Career Choice: Medical Secretaries

Career Choice: Medical Secretaries
  • Opening Intro -

    Medical secretaries typically work in the background at hospitals, doctor's offices and medical practices, individuals you may see when signing in for services, when discussing a bill or for obtaining a referral to another practitioner.


Secretaries schedule appointments, compile and record information in medical charts, liaise with medical professionals and provide customer support as needed.


Also known as unit support representatives, patient relations representatives, and health unit coordinators, medical secretaries complete insurance and other claims forms, receive and route documents, and manage patient medical charts. These individuals must be familiar with medical terminology and forward records as required to other doctors, to insurance companies and for general filing. Medical secretaries answer phones, greet patients, operate office equipment and in some cases manage other employees.


Medical secretaries have at least a high school diploma with some having completed vocational technical school, community or technical college or other recognized program. Employers typically require medical secretaries to be proficient with office equipment, demonstrate interpersonal and organizational skills, and be effective communicators. Job candidates with a bachelor’s degree in business may qualify for a position as office manager.


As of 2012, the median wage for medical secretaries was $31,350 per year according to the US Bureau of Labor Statistics. Salaries for medical secretaries in the 10th percentile was $21,900 per year and averaged $26,100 per year for those in the 25th percentile. Those in the 50th percentile averaged $31,300 per year. Salaries for medical secretaries in the 75th percentile averaged $37,800 per year to $45,900 per year for those in the 90th percentile according to the BLS.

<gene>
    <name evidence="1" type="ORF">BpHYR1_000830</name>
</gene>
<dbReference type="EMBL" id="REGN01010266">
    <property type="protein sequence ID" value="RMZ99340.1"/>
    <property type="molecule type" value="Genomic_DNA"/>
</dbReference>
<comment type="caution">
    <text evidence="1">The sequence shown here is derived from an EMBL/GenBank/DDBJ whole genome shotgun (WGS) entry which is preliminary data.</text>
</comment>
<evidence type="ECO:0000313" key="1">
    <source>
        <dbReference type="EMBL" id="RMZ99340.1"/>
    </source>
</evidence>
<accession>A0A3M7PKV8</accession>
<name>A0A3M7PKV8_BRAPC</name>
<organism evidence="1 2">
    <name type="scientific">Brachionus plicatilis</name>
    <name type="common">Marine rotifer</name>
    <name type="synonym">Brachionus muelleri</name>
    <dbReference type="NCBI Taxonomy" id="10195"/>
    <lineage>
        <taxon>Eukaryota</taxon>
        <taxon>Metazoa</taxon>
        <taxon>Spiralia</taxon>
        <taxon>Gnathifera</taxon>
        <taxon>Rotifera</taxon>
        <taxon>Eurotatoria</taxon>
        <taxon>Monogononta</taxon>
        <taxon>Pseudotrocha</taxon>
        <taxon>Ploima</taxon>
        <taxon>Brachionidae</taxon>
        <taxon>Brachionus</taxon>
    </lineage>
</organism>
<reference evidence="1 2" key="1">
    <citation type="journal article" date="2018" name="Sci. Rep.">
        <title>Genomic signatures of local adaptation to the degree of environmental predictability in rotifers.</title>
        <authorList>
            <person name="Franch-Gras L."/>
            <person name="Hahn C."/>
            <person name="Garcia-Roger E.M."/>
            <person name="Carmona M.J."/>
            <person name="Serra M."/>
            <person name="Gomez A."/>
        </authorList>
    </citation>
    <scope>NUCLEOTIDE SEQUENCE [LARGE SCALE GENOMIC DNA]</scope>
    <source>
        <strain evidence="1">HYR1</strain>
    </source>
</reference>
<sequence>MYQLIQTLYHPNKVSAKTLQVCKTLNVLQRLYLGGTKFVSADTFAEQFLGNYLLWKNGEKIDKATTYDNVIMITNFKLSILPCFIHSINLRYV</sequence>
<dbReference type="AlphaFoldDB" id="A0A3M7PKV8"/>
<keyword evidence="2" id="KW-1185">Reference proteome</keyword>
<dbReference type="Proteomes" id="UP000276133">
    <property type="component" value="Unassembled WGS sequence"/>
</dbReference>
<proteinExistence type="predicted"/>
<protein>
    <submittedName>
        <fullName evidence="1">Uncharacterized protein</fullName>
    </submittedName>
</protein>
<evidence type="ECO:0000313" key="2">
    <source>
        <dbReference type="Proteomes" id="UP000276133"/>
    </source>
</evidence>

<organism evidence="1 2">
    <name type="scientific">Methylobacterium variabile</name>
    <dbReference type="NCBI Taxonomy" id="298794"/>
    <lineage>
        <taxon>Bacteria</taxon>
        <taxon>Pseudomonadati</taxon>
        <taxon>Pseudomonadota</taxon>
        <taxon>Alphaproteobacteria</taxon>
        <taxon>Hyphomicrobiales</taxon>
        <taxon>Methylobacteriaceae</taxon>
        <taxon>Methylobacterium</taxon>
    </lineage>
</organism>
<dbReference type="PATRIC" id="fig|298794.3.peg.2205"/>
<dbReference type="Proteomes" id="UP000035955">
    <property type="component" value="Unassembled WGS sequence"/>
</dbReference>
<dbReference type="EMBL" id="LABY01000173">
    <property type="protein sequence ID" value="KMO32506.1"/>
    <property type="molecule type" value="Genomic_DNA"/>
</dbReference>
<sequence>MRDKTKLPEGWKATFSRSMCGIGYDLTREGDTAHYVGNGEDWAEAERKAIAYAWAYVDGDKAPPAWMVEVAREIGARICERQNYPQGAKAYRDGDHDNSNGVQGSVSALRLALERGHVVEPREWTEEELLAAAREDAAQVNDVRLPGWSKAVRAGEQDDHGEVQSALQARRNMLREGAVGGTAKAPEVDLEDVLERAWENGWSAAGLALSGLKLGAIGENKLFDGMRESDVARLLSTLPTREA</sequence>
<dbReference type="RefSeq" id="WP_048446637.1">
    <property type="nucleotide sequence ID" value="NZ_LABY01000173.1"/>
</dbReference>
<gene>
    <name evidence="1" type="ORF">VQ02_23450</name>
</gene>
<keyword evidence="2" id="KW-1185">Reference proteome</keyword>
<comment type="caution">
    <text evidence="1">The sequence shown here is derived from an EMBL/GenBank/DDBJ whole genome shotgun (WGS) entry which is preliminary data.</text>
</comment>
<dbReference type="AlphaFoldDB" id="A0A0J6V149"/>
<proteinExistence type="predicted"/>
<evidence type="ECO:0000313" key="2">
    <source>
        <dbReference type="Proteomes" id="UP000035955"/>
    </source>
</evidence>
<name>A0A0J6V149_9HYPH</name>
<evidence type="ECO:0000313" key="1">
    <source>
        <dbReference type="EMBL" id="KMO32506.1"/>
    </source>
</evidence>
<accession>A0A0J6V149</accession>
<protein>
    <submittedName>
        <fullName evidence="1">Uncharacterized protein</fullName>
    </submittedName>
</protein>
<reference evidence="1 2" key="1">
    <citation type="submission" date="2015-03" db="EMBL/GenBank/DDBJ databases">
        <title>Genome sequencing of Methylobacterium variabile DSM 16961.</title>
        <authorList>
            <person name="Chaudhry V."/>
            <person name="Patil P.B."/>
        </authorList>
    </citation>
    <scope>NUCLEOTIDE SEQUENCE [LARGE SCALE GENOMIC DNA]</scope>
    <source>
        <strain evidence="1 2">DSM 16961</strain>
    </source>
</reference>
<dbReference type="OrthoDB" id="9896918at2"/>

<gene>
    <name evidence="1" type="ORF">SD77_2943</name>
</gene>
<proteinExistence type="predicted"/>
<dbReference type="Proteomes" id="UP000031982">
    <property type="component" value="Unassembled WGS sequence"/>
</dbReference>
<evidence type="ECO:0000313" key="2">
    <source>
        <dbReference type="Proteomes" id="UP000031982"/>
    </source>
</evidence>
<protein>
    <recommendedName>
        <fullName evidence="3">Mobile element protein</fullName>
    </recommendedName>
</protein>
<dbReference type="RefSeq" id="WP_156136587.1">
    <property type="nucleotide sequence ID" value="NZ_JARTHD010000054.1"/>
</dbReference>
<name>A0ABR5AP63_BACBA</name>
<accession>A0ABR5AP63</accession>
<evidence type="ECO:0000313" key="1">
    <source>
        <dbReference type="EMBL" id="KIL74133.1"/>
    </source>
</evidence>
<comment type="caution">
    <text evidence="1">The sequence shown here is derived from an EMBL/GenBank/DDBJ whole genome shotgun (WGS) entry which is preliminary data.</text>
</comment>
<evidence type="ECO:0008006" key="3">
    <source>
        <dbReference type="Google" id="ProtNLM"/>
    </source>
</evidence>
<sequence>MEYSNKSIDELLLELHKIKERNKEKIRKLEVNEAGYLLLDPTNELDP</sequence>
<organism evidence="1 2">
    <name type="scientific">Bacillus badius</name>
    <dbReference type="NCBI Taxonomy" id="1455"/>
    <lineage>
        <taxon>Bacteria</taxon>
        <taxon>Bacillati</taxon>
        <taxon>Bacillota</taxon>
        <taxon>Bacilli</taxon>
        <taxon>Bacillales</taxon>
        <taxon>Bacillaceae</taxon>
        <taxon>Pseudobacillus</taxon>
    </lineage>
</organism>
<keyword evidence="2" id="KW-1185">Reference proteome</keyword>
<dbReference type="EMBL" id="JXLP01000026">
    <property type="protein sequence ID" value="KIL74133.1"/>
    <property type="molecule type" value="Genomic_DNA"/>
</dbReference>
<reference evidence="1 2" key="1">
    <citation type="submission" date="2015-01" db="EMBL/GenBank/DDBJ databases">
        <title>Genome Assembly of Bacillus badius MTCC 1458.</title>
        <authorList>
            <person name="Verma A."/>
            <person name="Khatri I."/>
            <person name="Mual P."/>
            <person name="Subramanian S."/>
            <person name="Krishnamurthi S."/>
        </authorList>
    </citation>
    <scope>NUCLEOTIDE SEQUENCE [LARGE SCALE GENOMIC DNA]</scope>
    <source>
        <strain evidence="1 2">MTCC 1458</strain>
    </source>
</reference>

The BLS reports that the annual wage for medical secretaries was $38,800 for those in Alaska. Minnesota had the next highest average, coming in at $37,800 per your followed by Washington at $37,700, New Jersey at $37,200 and Massachusetts at $36,900.

At the opposite end of the pay spectrum, salaries in West Virginia and North Dakota averaged $26,300 per year. In Oklahoma, salaries averaged $26,400 per year while Arkansas and Louisiana averaged $26,700 annually.

Job Outlook

The job outlook for medical secretaries is a bright one, with the BLS forecasting a 29 percent increase in the number of positions from 2010 to 2020. Credit a rapidly expanding insurance pool with ratcheting up demand for medical secretaries, people that will support physicians and other medical professionals who must comply with national healthcare. This position can also be ideal for the medical student who needs to earn income and gain experience while working his or her way through college.


Summary Report for: 43-6013.00 – Medical Secretaries

US Bureau of Labor Statistics: Occupational Outlook Handbook: Secretaries and Administrative Assistants

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Categories: Career Planning